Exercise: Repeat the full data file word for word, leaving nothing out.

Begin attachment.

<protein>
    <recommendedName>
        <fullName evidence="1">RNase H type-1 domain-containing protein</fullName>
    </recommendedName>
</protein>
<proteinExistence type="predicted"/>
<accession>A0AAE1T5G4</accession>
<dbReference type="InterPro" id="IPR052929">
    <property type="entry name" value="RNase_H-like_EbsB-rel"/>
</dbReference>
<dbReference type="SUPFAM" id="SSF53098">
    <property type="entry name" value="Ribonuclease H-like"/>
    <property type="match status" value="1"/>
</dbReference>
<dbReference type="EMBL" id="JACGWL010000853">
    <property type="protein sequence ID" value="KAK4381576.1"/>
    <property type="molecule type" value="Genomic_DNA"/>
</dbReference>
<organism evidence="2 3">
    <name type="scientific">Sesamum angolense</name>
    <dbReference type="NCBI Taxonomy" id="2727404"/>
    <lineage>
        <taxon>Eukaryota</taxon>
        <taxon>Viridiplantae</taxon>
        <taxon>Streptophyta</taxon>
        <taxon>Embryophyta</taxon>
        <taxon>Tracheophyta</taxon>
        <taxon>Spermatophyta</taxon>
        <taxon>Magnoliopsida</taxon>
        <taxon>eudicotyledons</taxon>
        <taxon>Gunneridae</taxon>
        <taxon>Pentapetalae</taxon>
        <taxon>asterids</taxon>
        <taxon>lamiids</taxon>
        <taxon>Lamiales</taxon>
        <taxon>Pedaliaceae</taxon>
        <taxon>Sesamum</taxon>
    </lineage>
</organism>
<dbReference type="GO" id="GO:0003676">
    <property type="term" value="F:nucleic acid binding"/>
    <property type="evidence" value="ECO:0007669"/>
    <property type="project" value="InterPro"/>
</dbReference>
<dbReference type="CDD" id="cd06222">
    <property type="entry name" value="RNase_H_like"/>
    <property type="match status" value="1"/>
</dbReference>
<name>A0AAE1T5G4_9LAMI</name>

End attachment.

<protein>
    <recommendedName>
        <fullName evidence="1">RNase H type-1 domain-containing protein</fullName>
    </recommendedName>
</protein>
<proteinExistence type="predicted"/>
<accession>A0AAE1T5G4</accession>
<dbReference type="InterPro" id="IPR052929">
    <property type="entry name" value="RNase_H-like_EbsB-rel"/>
</dbReference>
<dbReference type="SUPFAM" id="SSF53098">
    <property type="entry name" value="Ribonuclease H-like"/>
    <property type="match status" value="1"/>
</dbReference>
<dbReference type="EMBL" id="JACGWL010000853">
    <property type="protein sequence ID" value="KAK4381576.1"/>
    <property type="molecule type" value="Genomic_DNA"/>
</dbReference>
<organism evidence="2 3">
    <name type="scientific">Sesamum angolense</name>
    <dbReference type="NCBI Taxonomy" id="2727404"/>
    <lineage>
        <taxon>Eukaryota</taxon>
        <taxon>Viridiplantae</taxon>
        <taxon>Streptophyta</taxon>
        <taxon>Embryophyta</taxon>
        <taxon>Tracheophyta</taxon>
        <taxon>Spermatophyta</taxon>
        <taxon>Magnoliopsida</taxon>
        <taxon>eudicotyledons</taxon>
        <taxon>Gunneridae</taxon>
        <taxon>Pentapetalae</taxon>
        <taxon>asterids</taxon>
        <taxon>lamiids</taxon>
        <taxon>Lamiales</taxon>
        <taxon>Pedaliaceae</taxon>
        <taxon>Sesamum</taxon>
    </lineage>
</organism>
<dbReference type="GO" id="GO:0003676">
    <property type="term" value="F:nucleic acid binding"/>
    <property type="evidence" value="ECO:0007669"/>
    <property type="project" value="InterPro"/>
</dbReference>
<dbReference type="CDD" id="cd06222">
    <property type="entry name" value="RNase_H_like"/>
    <property type="match status" value="1"/>
</dbReference>
<name>A0AAE1T5G4_9LAMI</name>